The glass beads 16 may be of any suitable commercial grade having a more or less uniform size within the range of from approximately .008 to .020 inch in diameter .and preferably .011 to .013 inch in diameter. For a given size of glass bead within the above specified range, however, the variation in the particle size of the glass beads is preferably maintained within approximately 0.003 inch in diameter. The glass bead masking material 16 may be introduced into the bulb 1 through a funnel 17 inserted :in the bulb andhaving a screen 18 thereacross for screening out any foreign matter in the glass beads being introduced into the bulb. The preheating of the glass beads 16 in accordance with the invention to a temperature of at least 140 C. but below their softening point eliminates the electrostatic charge which otherwise would be present between the beads and the glass bulb and which would cause the glass beads to jump around in the bulb and be attracted in large groups to the unmasked sidewall portion .11 of the bulb to be coated and to cling thereto where they would then produce pinholes, as pointed out above, in the reflector coating 12 to be subsequently applied to the inner surface of the bulb sidewall 11. For the purposes of the invention, the glass bead masking material 16 should be thoroughly heated, as by means of an electric oven for instance, so that each glass head is heated throughout to the said minimum operating temperature of at least approximately 140 C.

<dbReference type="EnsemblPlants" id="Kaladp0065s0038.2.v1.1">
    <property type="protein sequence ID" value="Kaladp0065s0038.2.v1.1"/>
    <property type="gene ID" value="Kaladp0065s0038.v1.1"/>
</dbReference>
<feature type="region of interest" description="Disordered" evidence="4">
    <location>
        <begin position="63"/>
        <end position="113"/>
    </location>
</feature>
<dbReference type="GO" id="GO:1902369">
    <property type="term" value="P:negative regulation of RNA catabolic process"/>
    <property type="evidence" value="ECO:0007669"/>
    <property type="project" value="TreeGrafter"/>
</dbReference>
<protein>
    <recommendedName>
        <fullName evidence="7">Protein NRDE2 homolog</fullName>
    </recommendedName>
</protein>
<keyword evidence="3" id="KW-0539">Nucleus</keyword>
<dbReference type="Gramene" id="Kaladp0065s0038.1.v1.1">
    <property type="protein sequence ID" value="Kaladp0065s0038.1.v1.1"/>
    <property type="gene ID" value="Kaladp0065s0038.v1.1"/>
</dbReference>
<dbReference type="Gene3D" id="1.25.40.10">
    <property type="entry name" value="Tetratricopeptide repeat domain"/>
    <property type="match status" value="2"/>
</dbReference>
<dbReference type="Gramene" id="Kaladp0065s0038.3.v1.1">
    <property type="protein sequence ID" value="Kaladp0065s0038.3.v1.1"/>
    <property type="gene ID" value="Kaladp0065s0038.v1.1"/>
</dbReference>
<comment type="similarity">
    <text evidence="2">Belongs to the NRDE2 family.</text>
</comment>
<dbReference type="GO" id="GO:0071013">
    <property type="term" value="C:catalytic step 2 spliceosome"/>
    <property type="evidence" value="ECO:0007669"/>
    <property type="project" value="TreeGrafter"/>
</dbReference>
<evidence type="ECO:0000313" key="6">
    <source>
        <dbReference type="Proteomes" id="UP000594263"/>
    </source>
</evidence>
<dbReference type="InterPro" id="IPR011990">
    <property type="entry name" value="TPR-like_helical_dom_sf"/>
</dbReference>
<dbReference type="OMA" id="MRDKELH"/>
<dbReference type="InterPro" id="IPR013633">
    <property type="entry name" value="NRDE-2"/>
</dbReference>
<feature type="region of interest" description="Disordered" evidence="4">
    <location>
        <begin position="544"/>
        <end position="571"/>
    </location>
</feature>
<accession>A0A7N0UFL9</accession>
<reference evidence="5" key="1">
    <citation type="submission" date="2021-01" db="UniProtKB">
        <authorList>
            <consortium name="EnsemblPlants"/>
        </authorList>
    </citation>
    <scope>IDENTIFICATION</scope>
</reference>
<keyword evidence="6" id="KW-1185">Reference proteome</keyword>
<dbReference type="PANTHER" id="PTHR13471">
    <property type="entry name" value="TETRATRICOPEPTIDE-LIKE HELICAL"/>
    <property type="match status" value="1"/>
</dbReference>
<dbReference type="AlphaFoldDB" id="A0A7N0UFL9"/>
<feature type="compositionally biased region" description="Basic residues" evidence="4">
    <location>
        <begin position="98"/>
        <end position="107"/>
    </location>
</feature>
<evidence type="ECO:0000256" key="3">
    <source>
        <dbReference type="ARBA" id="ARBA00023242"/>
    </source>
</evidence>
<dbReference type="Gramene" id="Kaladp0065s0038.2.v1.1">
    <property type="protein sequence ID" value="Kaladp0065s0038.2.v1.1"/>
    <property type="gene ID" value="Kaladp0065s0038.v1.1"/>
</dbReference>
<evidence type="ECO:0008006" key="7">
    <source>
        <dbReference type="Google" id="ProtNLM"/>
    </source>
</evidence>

With the heated glass bead masking material '16 distributed in proper masking position over the bottom or end face portion 10 of the bulb 1 as described above, the bulbis then evacuated while held in upright neck-up position and a metallic coating 12 of aluminum, silver or other reflective metal then applied to the unmasked sidewall portion 11 of the evacuated bulb by heating and vaporizing a small quantity 19 of the coating material disposed within the bulb. For such purpose, the bulb 1 may be placed over and held in upright neck-up position on a combination bulb exhausting and coating head 20 as shown in Fig. 3. The said bulb exhaust head 20 may be of the general type disclosed in co-pending application Serial No. 276,494, Reynolds et al., filed March 14, 1952, and assigned to the assignee of the present invention, and comprises a compression rubber chuck consisting of an expansible rubber ring 21 which is compressed between upper and lower clamp rings 22 and 23, respectively, to thereby expand it against the inside wall of the bulb neck 3 so as to form a vacuum-tight seal therewith and thus close 011 the interior of the bulb from the atmosphere.